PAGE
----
How TEFCA aims to change the face of health data interoperability
TEFCA is finally here. After years of development and debate, this wide-ranging roadmap to health data interoperability has been finalized and published with the goal of establishing a “universal floor of interoperability” across the health IT ecosystem.
While this landmark framework is non-binding and doesn’t include incentives or penalties to spur adoption, it does codify and promote many of the interoperability efforts already gaining momentum in the healthcare industry, including the use of shared technical standards and patient ownership of personal health data.
Here’s a breakdown of the Trusted Exchange Framework and Common Agreement (TEFCA), which will guide the next generation of interoperability activities across the United States.
What is TEFCA?
In 2016, the 21st Century Cures Act directed the Office of the National Coordinator (ONC) to develop a trusted exchange framework and common agreement to unify disparate health information exchange (HIE) efforts across the nation.
TEFCA is the product of that two-part mission. The Trusted Exchange Framework outlines the principles of interoperability, while the Common Agreement forges a “network of networks” to execute these goals. Newly established Qualified Health Information Networks (QHINs) will voluntarily enter a contractual agreement to provide infrastructure and offer guidance about seamless data exchange.
The framework includes seven guiding principles, including standardization, transparency, cooperation, privacy and security, access, equity, and public health. These principles are designed to ensure data is used safely to promote better outcomes, reduce spending, and generate better patient experiences.
How will TEFCA change the interoperability landscape?
TEFCA signals a sea change in the way stakeholders approach data interoperability. It’s a shared recognition that business barriers are now dissolving as value-based care and consumerism take hold and that the new marketplace will require more openness from providers and technology developers.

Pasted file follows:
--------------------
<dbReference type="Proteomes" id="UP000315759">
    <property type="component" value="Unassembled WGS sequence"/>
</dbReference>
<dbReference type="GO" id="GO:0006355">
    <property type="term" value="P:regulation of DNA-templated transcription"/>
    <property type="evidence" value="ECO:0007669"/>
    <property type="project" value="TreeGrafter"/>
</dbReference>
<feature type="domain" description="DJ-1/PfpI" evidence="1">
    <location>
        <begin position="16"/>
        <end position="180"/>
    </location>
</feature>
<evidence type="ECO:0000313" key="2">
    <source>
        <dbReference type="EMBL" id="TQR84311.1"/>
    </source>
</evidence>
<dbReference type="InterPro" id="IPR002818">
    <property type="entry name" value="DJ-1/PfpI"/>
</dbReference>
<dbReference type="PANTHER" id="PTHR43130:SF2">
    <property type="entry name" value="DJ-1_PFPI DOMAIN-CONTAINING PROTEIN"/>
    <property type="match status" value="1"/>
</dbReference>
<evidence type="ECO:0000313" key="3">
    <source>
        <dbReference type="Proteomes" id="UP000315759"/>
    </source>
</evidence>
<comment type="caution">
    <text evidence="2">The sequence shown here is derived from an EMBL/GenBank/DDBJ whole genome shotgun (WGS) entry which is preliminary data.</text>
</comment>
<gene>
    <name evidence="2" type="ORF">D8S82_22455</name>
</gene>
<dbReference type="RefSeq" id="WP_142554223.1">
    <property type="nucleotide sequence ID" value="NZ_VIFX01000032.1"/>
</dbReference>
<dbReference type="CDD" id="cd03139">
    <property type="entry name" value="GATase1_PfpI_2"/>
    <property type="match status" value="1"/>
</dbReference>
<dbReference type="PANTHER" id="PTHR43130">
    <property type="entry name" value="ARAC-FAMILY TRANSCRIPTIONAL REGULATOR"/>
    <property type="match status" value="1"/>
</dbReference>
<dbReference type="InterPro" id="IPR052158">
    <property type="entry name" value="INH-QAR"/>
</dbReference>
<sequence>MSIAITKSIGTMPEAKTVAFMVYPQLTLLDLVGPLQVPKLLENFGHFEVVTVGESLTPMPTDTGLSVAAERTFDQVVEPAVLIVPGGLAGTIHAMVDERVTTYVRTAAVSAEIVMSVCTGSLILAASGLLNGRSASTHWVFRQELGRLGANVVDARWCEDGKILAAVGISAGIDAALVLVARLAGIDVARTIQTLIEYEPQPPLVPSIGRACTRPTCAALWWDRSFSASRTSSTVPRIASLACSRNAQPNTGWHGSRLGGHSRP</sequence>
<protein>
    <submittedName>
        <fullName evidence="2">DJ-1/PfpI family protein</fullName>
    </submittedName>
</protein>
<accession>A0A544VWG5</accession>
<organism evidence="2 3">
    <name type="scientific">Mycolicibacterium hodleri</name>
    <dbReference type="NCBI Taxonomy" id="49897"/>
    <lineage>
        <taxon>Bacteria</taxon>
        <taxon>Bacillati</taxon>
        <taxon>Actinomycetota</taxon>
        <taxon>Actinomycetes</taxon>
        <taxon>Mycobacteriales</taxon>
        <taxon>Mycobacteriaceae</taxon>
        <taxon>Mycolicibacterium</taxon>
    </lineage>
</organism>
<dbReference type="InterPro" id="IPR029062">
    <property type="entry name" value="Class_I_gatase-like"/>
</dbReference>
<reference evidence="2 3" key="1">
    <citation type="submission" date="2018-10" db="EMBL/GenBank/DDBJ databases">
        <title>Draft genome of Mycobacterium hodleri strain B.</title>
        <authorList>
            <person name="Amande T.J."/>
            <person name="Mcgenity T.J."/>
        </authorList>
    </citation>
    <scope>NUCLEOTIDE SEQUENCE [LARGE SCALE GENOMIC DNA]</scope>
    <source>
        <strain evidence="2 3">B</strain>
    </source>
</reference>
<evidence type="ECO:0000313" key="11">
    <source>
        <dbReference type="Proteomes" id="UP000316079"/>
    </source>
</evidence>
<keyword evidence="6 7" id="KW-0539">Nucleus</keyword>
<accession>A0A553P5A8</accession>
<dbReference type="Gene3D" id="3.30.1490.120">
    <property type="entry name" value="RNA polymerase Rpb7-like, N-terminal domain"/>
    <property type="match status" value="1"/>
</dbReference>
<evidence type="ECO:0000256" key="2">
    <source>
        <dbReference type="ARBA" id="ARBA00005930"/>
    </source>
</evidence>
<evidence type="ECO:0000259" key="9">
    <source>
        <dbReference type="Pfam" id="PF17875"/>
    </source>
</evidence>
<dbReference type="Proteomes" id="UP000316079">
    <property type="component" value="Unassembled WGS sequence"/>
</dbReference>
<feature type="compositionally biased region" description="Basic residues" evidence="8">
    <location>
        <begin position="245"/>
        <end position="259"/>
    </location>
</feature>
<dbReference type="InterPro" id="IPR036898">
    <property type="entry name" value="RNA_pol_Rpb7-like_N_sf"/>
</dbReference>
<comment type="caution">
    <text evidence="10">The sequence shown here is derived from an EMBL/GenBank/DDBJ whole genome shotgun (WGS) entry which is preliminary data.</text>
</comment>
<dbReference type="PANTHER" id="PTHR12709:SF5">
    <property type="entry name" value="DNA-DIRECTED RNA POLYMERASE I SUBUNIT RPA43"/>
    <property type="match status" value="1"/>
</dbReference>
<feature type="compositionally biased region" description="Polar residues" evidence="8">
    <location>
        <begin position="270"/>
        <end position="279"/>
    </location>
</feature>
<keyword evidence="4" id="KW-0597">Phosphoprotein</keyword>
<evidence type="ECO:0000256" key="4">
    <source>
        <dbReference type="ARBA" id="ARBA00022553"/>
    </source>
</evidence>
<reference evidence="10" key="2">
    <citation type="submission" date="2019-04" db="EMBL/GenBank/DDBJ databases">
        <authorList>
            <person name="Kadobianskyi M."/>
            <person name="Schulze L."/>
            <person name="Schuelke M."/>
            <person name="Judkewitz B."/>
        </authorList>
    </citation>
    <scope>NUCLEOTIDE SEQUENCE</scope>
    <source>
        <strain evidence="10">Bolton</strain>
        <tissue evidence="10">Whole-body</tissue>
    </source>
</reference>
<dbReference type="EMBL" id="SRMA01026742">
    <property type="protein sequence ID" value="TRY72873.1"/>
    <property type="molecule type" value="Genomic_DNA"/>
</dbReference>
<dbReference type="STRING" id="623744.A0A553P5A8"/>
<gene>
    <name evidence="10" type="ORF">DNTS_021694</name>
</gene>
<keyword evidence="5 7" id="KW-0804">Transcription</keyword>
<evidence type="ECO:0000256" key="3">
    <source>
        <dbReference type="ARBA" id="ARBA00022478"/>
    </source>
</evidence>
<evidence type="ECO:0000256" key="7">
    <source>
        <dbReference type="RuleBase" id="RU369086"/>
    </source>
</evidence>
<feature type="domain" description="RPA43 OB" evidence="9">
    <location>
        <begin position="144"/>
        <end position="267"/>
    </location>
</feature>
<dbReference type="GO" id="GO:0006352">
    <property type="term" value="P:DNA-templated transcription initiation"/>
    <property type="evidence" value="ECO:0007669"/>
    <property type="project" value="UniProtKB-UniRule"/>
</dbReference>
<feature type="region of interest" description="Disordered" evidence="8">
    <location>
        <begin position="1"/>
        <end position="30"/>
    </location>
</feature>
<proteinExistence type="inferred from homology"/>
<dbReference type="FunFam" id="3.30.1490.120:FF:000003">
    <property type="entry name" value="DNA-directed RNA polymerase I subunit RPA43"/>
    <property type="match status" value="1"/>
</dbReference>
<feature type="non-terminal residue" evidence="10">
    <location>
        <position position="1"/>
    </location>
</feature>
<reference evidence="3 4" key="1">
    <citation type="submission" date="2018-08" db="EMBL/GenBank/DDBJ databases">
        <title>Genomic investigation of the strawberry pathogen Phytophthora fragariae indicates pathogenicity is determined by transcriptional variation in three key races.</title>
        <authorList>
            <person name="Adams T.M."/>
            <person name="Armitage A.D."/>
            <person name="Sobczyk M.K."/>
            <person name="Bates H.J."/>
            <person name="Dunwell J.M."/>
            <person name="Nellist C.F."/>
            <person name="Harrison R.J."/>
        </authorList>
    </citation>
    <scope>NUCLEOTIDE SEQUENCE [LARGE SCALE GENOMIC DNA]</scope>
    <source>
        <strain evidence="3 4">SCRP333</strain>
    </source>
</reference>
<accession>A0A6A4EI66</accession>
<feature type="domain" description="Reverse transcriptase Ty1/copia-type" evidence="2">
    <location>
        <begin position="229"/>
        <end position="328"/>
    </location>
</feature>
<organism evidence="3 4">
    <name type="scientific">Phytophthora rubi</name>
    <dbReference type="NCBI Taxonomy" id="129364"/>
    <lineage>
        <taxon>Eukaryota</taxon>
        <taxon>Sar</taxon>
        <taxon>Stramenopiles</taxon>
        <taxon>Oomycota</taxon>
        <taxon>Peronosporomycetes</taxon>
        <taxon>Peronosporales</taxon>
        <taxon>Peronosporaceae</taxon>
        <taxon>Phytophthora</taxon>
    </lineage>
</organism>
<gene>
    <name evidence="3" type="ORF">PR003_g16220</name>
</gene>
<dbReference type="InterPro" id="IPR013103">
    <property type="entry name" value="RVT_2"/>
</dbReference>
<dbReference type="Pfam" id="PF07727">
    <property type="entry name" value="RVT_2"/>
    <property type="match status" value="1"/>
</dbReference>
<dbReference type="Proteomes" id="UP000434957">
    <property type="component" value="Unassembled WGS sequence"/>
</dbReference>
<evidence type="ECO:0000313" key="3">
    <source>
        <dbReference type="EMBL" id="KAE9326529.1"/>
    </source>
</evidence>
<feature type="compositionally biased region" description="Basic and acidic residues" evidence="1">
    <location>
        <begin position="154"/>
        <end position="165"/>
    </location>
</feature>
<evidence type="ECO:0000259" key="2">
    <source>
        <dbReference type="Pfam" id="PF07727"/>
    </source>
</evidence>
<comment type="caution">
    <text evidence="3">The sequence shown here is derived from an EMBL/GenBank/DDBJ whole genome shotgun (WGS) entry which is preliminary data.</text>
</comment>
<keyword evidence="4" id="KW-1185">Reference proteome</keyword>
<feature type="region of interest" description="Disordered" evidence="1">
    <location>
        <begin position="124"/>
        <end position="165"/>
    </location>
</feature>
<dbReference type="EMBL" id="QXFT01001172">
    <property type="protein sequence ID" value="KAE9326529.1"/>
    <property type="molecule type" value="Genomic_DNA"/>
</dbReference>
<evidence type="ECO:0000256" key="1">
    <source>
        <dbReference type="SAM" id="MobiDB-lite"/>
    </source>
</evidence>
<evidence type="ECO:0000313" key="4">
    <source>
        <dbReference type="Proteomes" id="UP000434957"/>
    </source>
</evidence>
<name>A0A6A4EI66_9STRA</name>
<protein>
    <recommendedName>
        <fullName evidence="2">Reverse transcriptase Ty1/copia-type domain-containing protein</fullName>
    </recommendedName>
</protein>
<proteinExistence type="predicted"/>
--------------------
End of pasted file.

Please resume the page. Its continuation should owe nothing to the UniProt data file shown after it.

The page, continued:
TEFCA will give the industry the extra push it needs to break through lingering reluctance to proactively coordinate care and give patients more control over how they view, manage, and share their own information.
The result will be a health system where providers, public health entities, patients, and caregivers can easily access the data they need to make informed decisions about care.
What happens next?
The final Trusted Exchange Framework has been published, but the Common Agreement is still under construction. Once completed, prospective QHINs can start their applications and begin the challenging process of turning TEFCA’s vision into reality. QHINs will need to leverage their relationship-building skills in addition to their technical competencies to unite disparate systems.
Meanwhile, interested parties can join information sessions and review past presentations to get involved with making interoperability happen in their own communities.
The ONC anticipates that TEFCA’s work will begin in earnest during the first part of 2022 and will continue for many years to come. This critical milestone represents the start of a new era in interoperability, one that aims to finally overcome the deep-seated challenges of data exchange and create an open, accessible, patient-centered environment to encourage truly collaborative, data-driven care.
Jennifer Bresnick is a journalist and freelance content creator with a decade of experience in the health IT industry. Her work has focused on leveraging innovative technology tools to create value, improve health equity, and achieve the promises of the learning health system.